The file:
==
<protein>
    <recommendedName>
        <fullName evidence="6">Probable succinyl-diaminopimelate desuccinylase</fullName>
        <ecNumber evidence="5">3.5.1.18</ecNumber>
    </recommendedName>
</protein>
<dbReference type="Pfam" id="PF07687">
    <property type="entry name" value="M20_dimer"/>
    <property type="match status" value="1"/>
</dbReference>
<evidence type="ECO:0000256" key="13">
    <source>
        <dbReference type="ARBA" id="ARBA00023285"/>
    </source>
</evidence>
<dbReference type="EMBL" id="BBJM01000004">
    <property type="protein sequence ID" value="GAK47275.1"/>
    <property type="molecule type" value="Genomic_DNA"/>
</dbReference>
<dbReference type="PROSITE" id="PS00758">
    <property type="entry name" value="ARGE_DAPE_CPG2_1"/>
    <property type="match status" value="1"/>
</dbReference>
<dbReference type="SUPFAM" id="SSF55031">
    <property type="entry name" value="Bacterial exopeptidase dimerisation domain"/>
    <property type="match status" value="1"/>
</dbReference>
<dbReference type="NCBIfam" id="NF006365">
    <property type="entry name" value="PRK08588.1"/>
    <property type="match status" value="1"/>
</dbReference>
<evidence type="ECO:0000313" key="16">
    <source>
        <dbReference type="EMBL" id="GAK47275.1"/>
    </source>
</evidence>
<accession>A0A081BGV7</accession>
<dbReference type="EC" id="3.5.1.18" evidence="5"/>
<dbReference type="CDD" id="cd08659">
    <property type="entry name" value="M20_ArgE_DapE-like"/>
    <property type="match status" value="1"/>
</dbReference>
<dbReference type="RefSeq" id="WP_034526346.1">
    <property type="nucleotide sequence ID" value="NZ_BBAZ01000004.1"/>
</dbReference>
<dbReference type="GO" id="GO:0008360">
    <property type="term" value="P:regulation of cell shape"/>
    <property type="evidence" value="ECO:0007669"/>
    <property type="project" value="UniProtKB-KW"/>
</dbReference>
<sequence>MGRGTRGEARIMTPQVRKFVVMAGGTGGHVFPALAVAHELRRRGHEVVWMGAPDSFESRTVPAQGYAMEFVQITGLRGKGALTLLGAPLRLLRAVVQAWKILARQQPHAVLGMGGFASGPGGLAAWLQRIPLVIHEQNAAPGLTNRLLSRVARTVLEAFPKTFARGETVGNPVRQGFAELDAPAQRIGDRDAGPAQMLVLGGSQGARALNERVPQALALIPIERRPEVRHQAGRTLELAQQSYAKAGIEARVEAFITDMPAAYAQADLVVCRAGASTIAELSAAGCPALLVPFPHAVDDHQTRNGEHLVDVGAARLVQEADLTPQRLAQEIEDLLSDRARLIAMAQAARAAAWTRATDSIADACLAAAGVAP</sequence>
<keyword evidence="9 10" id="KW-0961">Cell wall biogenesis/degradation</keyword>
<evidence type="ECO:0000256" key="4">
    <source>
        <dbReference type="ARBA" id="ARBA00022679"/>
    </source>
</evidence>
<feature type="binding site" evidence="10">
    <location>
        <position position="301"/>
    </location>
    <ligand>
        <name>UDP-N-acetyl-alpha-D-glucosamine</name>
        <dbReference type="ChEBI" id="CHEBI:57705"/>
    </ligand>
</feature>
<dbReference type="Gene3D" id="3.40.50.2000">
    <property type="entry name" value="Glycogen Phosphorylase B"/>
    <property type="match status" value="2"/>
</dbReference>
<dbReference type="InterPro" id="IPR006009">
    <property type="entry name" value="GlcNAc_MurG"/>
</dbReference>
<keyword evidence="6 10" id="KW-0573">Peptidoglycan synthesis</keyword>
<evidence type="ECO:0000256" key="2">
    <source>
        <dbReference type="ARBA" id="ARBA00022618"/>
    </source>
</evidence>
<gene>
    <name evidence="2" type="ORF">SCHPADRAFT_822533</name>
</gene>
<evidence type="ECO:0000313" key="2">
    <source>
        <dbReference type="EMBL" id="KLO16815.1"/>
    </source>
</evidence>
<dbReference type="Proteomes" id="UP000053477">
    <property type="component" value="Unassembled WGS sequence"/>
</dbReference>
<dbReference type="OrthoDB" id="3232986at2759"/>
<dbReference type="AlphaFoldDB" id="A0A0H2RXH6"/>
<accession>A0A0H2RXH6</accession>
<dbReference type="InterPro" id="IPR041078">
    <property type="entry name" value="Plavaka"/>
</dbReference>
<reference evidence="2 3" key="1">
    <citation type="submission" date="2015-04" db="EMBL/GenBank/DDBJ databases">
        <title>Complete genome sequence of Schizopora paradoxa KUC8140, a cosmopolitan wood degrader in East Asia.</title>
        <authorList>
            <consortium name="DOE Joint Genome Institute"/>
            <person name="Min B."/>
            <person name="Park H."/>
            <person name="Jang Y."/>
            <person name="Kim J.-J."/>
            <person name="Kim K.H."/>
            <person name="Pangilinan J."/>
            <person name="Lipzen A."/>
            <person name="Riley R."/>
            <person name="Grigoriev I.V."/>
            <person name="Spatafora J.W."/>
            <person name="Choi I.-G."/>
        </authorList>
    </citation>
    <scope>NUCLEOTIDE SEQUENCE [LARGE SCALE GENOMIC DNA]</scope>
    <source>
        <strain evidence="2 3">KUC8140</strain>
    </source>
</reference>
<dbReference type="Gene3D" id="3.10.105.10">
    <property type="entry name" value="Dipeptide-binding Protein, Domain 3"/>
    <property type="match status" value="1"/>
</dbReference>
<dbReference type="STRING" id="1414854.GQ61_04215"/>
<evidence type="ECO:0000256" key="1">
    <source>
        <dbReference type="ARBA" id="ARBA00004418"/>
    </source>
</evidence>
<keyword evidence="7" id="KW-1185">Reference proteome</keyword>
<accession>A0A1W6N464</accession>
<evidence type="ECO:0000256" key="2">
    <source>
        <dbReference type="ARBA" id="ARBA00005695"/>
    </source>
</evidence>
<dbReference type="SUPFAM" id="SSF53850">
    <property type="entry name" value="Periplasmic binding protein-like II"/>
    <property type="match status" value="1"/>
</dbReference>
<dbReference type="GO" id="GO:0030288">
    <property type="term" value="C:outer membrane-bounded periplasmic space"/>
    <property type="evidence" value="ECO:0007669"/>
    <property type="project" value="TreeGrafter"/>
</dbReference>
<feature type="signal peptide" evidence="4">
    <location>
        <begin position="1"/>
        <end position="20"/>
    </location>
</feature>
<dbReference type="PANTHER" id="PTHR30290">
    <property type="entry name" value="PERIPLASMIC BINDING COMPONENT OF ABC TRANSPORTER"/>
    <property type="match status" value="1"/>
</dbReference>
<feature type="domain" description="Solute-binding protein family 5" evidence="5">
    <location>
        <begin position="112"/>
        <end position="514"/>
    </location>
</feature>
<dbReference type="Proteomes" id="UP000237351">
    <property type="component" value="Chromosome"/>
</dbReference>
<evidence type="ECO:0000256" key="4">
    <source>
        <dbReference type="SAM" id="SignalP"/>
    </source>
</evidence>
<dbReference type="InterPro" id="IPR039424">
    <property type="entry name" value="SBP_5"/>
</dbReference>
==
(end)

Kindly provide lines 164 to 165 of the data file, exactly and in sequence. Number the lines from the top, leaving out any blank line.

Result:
</dbReference>
<evidence type="ECO:0000256" key="4">